Thursday, November 10, 2016

Why Does A Makerspace Die? #MakerEd #ImAMaker

Since my book came out, I've had the opportunity to talk to teachers from all over the world about Making and Makerspaces. I found myself saying something over and over again when asked about creating spaces in their schools or classrooms.

"Makerspaces will die if the culture of Making is not there."

Building a space in a classroom or library is awesome, but students need to understand what is possible in these spaces. Teachers need to know what they are capable of doing with access to a Makerspace. Administrators need to know what they can do with PD now that a Makerspace is available.

Making is a culture. It is an awesome inclusive culture. All are welcome to Make and try new and crazy things. This is a culture that needs to be supported in all levels of education. District admin need to support building admins that are looking to try new things and support student growth and student focused ideas. Building admins need to let their teachers know that it is ok to take risks in the classroom and to try new things that allow more student freedom and self expression in the classroom. Teachers need to create lessons that give students the opportunity for my choice and ownership in their learning. When all of these things happen, you will see a culture of Making take over the school and a Makerspace thrive.

Just putting in a space with fancy gadgets and labeling it a Makerspace is set up to fail. Teachers that are passionate about the space need to receive support from admins to keep the idea going. This will allow them to connect with other teachers and bring them into the fold. The more teachers that are planning on using the Makerspace, more students will interact with the space and seek it out on their own. Without support, Makerspaces die and money is wasted. Sometimes, it is important to just let teachers go and create amazing things and trust them to do a good job. Micromanaging never works. The same is true for teaches as well. The more that we try to micromanage student assignments or projects, the less invested they are in the final product and the sense of ownership vanishes.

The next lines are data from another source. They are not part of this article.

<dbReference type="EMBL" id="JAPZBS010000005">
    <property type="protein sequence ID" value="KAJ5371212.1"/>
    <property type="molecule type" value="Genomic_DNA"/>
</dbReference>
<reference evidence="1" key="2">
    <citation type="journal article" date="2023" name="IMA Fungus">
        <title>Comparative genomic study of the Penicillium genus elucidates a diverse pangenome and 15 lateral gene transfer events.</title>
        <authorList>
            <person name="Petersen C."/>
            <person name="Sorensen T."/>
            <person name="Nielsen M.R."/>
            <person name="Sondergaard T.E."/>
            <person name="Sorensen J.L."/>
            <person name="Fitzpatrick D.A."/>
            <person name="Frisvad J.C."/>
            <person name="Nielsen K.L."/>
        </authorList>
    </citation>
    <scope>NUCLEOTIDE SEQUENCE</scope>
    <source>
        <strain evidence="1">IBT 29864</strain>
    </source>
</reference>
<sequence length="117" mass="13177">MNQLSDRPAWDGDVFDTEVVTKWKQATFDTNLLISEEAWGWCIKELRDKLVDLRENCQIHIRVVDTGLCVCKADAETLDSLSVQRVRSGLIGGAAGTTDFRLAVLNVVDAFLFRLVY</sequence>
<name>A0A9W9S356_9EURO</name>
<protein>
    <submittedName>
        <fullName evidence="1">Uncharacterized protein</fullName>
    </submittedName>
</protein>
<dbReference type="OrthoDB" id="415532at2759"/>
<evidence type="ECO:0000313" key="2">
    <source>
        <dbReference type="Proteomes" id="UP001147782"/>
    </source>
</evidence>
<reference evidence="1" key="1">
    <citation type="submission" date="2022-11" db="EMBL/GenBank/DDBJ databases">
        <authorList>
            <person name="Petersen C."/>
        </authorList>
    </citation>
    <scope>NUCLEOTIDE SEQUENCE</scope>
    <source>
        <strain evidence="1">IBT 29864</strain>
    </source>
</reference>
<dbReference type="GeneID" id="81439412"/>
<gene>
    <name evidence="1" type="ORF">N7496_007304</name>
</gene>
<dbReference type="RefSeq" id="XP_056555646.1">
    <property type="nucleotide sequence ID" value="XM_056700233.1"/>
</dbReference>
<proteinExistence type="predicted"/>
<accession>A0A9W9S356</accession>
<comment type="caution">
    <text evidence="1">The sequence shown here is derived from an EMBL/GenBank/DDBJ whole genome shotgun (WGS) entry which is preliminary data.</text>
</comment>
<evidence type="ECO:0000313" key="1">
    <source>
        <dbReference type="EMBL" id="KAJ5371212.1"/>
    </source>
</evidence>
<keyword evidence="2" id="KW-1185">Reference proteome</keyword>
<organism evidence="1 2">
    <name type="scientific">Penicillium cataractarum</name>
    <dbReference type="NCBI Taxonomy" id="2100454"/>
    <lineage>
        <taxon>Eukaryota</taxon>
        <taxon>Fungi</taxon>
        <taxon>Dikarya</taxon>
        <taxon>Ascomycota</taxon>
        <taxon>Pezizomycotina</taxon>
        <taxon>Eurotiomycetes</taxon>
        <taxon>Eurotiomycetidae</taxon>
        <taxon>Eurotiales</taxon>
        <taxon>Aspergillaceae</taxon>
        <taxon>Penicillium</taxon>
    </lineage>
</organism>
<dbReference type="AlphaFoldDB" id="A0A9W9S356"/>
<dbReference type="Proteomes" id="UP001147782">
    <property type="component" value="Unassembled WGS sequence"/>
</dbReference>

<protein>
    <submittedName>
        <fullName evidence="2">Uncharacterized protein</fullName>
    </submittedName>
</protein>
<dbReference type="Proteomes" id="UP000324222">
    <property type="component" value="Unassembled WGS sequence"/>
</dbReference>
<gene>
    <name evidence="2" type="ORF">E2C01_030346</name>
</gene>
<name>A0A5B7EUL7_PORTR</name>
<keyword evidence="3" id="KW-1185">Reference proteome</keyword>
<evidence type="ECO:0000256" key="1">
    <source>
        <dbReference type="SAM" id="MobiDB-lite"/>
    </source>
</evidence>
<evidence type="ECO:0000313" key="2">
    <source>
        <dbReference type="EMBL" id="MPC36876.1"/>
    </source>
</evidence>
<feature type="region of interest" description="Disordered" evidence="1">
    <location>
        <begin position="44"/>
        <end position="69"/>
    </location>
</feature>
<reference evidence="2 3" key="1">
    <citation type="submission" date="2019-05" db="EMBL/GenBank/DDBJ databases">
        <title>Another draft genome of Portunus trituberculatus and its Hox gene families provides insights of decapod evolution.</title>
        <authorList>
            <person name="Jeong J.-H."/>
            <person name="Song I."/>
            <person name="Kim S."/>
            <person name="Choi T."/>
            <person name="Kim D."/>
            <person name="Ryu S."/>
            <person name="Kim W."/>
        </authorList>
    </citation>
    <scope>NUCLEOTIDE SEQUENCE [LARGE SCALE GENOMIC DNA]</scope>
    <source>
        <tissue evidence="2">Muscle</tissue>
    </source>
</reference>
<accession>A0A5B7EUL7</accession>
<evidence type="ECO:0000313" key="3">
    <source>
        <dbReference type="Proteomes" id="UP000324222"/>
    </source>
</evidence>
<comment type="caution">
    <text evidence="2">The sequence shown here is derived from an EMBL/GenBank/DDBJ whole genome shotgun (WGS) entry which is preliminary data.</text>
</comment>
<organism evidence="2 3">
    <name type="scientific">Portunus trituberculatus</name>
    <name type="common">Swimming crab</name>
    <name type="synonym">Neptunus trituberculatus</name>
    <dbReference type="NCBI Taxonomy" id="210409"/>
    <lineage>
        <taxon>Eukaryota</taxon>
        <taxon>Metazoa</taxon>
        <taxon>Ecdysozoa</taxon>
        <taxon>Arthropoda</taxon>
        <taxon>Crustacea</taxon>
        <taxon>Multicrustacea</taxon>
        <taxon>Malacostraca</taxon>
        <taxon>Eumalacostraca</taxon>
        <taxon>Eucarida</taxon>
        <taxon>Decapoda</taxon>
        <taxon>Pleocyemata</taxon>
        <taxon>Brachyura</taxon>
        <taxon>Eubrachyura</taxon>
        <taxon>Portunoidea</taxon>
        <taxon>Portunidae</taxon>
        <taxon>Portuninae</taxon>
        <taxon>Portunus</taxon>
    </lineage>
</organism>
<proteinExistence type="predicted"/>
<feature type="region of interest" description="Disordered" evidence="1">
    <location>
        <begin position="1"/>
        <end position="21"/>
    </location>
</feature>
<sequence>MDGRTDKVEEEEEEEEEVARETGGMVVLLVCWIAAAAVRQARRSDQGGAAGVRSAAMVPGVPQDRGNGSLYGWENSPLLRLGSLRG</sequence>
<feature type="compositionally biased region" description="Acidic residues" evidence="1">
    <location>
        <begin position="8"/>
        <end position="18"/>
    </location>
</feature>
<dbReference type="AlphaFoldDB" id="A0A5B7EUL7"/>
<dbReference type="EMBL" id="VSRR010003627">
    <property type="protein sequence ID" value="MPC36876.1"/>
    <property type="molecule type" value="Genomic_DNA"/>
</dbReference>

Learning about Makerspaces is the first step in creating one,  but the long term goal needs to be creating the culture of Making in the school and trusting admins, teachers, and students to create the best space possible for all learners.